Research Summary

Metabolic Regulation of Fungal Morphogenesis

Unicellular organisms including fungi have the ability to reversibly switch (Morphogenesis) to a community associated lifestyle under stressful conditions like nutrient limitation. This community lifestyle allows them to survive and persist under these unfavorable conditions. Interestingly, this reversible switching also allows some of the pathogenic fungi to invade and cause persistent infections in a host. Although it is well established that nutrient limitation is a key driver of community development (Biofilms) in fungi, little is known about the fundamental metabolic driving principles that control this behavior. My aim is to understand how these fungal communities develop from a metabolism perspective, in particular, understanding the molecules and metabolic processes that drive the development of these communities. I will be using a combination of genetics based techniques, microscopy and quantitative mass spectrometry to address this question. I will initially use Saccharomyces cerevisiae (Baker’s Yeast) as my model system to address some of these questions and subsequently transition to studying communities formed by pathogenic fungi including Candida albicans and Candida glabrata. This knowledge about the conserved metabolic pathways that drive the development of these biofilm communities could potentially aid us in the development of novel therapeutics that would target biofilm associated diseases caused by fungi.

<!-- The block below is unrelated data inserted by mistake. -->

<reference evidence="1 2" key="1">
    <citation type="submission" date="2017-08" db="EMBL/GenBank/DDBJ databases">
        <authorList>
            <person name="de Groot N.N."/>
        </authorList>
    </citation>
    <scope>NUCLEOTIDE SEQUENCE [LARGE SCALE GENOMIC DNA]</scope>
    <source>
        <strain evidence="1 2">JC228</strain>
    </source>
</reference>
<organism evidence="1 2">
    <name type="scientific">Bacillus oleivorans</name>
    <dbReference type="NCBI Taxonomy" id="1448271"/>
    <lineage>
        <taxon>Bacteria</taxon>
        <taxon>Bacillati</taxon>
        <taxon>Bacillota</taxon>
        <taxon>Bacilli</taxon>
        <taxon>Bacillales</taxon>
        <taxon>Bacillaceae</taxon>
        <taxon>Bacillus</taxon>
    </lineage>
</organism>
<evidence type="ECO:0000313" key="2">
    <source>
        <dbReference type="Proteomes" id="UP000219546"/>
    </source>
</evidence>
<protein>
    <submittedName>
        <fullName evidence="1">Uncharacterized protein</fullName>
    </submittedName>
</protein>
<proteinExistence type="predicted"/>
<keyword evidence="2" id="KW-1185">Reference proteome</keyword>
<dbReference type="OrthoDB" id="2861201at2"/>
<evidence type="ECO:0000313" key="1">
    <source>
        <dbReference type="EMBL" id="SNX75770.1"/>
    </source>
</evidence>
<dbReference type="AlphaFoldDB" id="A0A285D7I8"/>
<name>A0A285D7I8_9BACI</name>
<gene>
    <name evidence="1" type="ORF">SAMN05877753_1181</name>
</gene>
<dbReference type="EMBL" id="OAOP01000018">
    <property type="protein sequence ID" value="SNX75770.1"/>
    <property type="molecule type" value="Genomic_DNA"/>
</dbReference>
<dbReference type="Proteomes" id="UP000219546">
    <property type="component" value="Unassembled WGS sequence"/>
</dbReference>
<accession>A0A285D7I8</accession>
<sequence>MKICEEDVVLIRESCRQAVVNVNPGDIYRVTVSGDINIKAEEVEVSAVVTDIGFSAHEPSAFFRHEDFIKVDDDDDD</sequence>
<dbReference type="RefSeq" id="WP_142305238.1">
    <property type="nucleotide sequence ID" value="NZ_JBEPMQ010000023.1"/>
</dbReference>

Figure Legend: A) Response of Saccharomyces cerevisiae wild strains to different nutrient availability. Low glucose levels and presence of free amino acids is critical for the development of communities. B) Grid diagram showing different combinations of nutrient levels that triggers community behavior